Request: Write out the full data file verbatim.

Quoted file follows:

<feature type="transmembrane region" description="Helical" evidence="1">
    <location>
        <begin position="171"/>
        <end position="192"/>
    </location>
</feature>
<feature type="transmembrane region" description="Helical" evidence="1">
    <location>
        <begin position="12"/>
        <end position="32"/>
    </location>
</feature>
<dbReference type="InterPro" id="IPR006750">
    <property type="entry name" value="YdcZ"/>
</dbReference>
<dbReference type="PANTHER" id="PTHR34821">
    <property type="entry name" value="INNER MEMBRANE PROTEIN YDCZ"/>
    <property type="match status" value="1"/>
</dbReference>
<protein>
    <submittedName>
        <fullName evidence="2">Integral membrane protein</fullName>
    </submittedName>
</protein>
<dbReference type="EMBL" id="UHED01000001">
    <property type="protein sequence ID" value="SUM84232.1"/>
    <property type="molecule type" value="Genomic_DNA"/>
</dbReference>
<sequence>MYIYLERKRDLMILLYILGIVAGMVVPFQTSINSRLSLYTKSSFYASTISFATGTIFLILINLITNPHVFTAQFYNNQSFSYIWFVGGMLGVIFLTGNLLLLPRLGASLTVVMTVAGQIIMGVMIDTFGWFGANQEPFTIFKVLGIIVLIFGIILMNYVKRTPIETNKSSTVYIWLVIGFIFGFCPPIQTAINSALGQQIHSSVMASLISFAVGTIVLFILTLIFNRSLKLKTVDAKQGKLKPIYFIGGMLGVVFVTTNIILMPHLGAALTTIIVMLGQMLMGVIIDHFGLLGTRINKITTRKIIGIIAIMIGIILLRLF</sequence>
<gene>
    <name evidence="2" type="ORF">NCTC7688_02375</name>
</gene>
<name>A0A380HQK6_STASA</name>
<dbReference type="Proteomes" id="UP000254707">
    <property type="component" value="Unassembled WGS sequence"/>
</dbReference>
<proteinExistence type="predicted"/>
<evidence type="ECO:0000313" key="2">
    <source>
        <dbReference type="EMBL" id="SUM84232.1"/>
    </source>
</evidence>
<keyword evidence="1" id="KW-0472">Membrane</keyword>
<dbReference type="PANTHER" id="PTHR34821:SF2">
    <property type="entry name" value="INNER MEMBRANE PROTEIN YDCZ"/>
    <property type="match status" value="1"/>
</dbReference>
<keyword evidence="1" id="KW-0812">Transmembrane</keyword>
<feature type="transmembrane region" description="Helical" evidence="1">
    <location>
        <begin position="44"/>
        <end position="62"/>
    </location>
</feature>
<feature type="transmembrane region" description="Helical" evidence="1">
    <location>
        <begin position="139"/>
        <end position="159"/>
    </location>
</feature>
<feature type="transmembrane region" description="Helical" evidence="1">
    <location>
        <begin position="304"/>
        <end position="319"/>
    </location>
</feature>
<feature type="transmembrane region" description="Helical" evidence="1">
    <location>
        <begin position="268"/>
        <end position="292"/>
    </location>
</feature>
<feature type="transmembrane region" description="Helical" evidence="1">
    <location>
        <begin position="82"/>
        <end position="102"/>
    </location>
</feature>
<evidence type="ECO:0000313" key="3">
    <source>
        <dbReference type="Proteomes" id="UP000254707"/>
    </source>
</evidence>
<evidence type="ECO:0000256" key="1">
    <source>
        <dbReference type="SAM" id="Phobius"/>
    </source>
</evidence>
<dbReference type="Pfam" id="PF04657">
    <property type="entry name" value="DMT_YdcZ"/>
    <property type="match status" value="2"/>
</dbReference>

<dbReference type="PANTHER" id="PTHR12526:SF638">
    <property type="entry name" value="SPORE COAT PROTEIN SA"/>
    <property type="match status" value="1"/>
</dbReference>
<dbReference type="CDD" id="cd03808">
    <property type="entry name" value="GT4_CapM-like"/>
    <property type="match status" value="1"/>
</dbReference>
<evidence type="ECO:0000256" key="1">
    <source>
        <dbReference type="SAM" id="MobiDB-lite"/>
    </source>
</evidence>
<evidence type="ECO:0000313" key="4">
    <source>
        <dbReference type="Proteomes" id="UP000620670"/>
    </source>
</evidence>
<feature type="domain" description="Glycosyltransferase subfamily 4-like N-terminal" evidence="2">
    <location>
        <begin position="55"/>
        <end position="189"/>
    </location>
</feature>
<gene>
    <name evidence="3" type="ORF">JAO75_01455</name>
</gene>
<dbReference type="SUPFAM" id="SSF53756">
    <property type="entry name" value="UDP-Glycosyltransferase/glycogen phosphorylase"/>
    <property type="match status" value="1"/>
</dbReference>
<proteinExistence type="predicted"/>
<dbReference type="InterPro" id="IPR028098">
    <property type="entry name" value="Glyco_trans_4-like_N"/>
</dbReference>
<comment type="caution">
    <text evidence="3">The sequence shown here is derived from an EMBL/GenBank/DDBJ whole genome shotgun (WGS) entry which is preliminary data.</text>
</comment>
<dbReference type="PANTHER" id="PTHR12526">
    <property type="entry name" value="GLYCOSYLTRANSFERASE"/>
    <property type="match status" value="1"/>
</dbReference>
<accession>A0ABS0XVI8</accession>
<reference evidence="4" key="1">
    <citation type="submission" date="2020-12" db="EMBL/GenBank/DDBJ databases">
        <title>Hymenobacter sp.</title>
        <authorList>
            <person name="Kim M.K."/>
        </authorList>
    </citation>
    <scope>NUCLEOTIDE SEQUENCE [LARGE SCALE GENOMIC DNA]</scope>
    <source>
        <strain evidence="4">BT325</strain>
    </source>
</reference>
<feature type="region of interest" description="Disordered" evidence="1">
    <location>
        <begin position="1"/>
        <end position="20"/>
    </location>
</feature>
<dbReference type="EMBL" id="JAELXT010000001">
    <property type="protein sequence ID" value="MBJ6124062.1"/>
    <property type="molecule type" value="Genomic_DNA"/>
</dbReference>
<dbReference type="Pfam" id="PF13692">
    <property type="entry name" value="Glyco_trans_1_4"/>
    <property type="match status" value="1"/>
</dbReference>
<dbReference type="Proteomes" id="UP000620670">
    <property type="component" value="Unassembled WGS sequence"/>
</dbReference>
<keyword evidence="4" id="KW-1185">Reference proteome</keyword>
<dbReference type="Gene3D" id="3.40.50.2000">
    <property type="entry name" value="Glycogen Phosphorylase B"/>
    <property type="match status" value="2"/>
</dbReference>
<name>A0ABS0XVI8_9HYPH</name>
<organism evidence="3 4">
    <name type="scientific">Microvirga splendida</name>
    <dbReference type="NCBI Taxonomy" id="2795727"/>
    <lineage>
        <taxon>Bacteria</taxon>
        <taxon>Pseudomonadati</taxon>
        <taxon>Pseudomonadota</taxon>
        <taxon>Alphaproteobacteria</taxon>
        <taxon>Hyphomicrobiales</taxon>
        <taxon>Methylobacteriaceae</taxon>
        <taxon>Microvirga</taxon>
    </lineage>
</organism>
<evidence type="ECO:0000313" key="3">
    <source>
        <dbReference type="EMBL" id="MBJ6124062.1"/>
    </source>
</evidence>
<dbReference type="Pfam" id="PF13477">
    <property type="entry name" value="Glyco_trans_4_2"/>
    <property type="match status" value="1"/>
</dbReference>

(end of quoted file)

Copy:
<feature type="transmembrane region" description="Helical" evidence="1">
    <location>
        <begin position="171"/>
        <end position="192"/>
    </location>
</feature>
<feature type="transmembrane region" description="Helical" evidence="1">
    <location>
        <begin position="12"/>
        <end position="32"/>
    </location>
</feature>
<dbReference type="InterPro" id="IPR006750">
    <property type="entry name" value="YdcZ"/>
</dbReference>
<dbReference type="PANTHER" id="PTHR34821">
    <property type="entry name" value="INNER MEMBRANE PROTEIN YDCZ"/>
    <property type="match status" value="1"/>
</dbReference>
<protein>
    <submittedName>
        <fullName evidence="2">Integral membrane protein</fullName>
    </submittedName>
</protein>
<dbReference type="EMBL" id="UHED01000001">
    <property type="protein sequence ID" value="SUM84232.1"/>
    <property type="molecule type" value="Genomic_DNA"/>
</dbReference>
<sequence>MYIYLERKRDLMILLYILGIVAGMVVPFQTSINSRLSLYTKSSFYASTISFATGTIFLILINLITNPHVFTAQFYNNQSFSYIWFVGGMLGVIFLTGNLLLLPRLGASLTVVMTVAGQIIMGVMIDTFGWFGANQEPFTIFKVLGIIVLIFGIILMNYVKRTPIETNKSSTVYIWLVIGFIFGFCPPIQTAINSALGQQIHSSVMASLISFAVGTIVLFILTLIFNRSLKLKTVDAKQGKLKPIYFIGGMLGVVFVTTNIILMPHLGAALTTIIVMLGQMLMGVIIDHFGLLGTRINKITTRKIIGIIAIMIGIILLRLF</sequence>
<gene>
    <name evidence="2" type="ORF">NCTC7688_02375</name>
</gene>
<name>A0A380HQK6_STASA</name>
<dbReference type="Proteomes" id="UP000254707">
    <property type="component" value="Unassembled WGS sequence"/>
</dbReference>
<proteinExistence type="predicted"/>
<evidence type="ECO:0000313" key="2">
    <source>
        <dbReference type="EMBL" id="SUM84232.1"/>
    </source>
</evidence>
<keyword evidence="1" id="KW-0472">Membrane</keyword>
<dbReference type="PANTHER" id="PTHR34821:SF2">
    <property type="entry name" value="INNER MEMBRANE PROTEIN YDCZ"/>
    <property type="match status" value="1"/>
</dbReference>
<keyword evidence="1" id="KW-0812">Transmembrane</keyword>
<feature type="transmembrane region" description="Helical" evidence="1">
    <location>
        <begin position="44"/>
        <end position="62"/>
    </location>
</feature>
<feature type="transmembrane region" description="Helical" evidence="1">
    <location>
        <begin position="139"/>
        <end position="159"/>
    </location>
</feature>
<feature type="transmembrane region" description="Helical" evidence="1">
    <location>
        <begin position="304"/>
        <end position="319"/>
    </location>
</feature>
<feature type="transmembrane region" description="Helical" evidence="1">
    <location>
        <begin position="268"/>
        <end position="292"/>
    </location>
</feature>
<feature type="transmembrane region" description="Helical" evidence="1">
    <location>
        <begin position="82"/>
        <end position="102"/>
    </location>
</feature>
<evidence type="ECO:0000313" key="3">
    <source>
        <dbReference type="Proteomes" id="UP000254707"/>
    </source>
</evidence>
<evidence type="ECO:0000256" key="1">
    <source>
        <dbReference type="SAM" id="Phobius"/>
    </source>
</evidence>
<dbReference type="Pfam" id="PF04657">
    <property type="entry name" value="DMT_YdcZ"/>
    <property type="match status" value="2"/>
</dbReference>

<dbReference type="PANTHER" id="PTHR12526:SF638">
    <property type="entry name" value="SPORE COAT PROTEIN SA"/>
    <property type="match status" value="1"/>
</dbReference>
<dbReference type="CDD" id="cd03808">
    <property type="entry name" value="GT4_CapM-like"/>
    <property type="match status" value="1"/>
</dbReference>
<evidence type="ECO:0000256" key="1">
    <source>
        <dbReference type="SAM" id="MobiDB-lite"/>
    </source>
</evidence>
<evidence type="ECO:0000313" key="4">
    <source>
        <dbReference type="Proteomes" id="UP000620670"/>
    </source>
</evidence>
<feature type="domain" description="Glycosyltransferase subfamily 4-like N-terminal" evidence="2">
    <location>
        <begin position="55"/>
        <end position="189"/>
    </location>
</feature>
<gene>
    <name evidence="3" type="ORF">JAO75_01455</name>
</gene>
<dbReference type="SUPFAM" id="SSF53756">
    <property type="entry name" value="UDP-Glycosyltransferase/glycogen phosphorylase"/>
    <property type="match status" value="1"/>
</dbReference>
<proteinExistence type="predicted"/>
<dbReference type="InterPro" id="IPR028098">
    <property type="entry name" value="Glyco_trans_4-like_N"/>
</dbReference>
<comment type="caution">
    <text evidence="3">The sequence shown here is derived from an EMBL/GenBank/DDBJ whole genome shotgun (WGS) entry which is preliminary data.</text>
</comment>
<dbReference type="PANTHER" id="PTHR12526">
    <property type="entry name" value="GLYCOSYLTRANSFERASE"/>
    <property type="match status" value="1"/>
</dbReference>
<accession>A0ABS0XVI8</accession>
<reference evidence="4" key="1">
    <citation type="submission" date="2020-12" db="EMBL/GenBank/DDBJ databases">
        <title>Hymenobacter sp.</title>
        <authorList>
            <person name="Kim M.K."/>
        </authorList>
    </citation>
    <scope>NUCLEOTIDE SEQUENCE [LARGE SCALE GENOMIC DNA]</scope>
    <source>
        <strain evidence="4">BT325</strain>
    </source>
</reference>
<feature type="region of interest" description="Disordered" evidence="1">
    <location>
        <begin position="1"/>
        <end position="20"/>
    </location>
</feature>
<dbReference type="EMBL" id="JAELXT010000001">
    <property type="protein sequence ID" value="MBJ6124062.1"/>
    <property type="molecule type" value="Genomic_DNA"/>
</dbReference>
<dbReference type="Pfam" id="PF13692">
    <property type="entry name" value="Glyco_trans_1_4"/>
    <property type="match status" value="1"/>
</dbReference>
<dbReference type="Proteomes" id="UP000620670">
    <property type="component" value="Unassembled WGS sequence"/>
</dbReference>
<keyword evidence="4" id="KW-1185">Reference proteome</keyword>
<dbReference type="Gene3D" id="3.40.50.2000">
    <property type="entry name" value="Glycogen Phosphorylase B"/>
    <property type="match status" value="2"/>
</dbReference>
<name>A0ABS0XVI8_9HYPH</name>
<organism evidence="3 4">
    <name type="scientific">Microvirga splendida</name>
    <dbReference type="NCBI Taxonomy" id="2795727"/>
    <lineage>
        <taxon>Bacteria</taxon>
        <taxon>Pseudomonadati</taxon>
        <taxon>Pseudomonadota</taxon>
        <taxon>Alphaproteobacteria</taxon>
        <taxon>Hyphomicrobiales</taxon>
        <taxon>Methylobacteriaceae</taxon>
        <taxon>Microvirga</taxon>
    </lineage>
</organism>
<evidence type="ECO:0000313" key="3">
    <source>
        <dbReference type="EMBL" id="MBJ6124062.1"/>
    </source>
</evidence>
<dbReference type="Pfam" id="PF13477">
    <property type="entry name" value="Glyco_trans_4_2"/>
    <property type="match status" value="1"/>
</dbReference>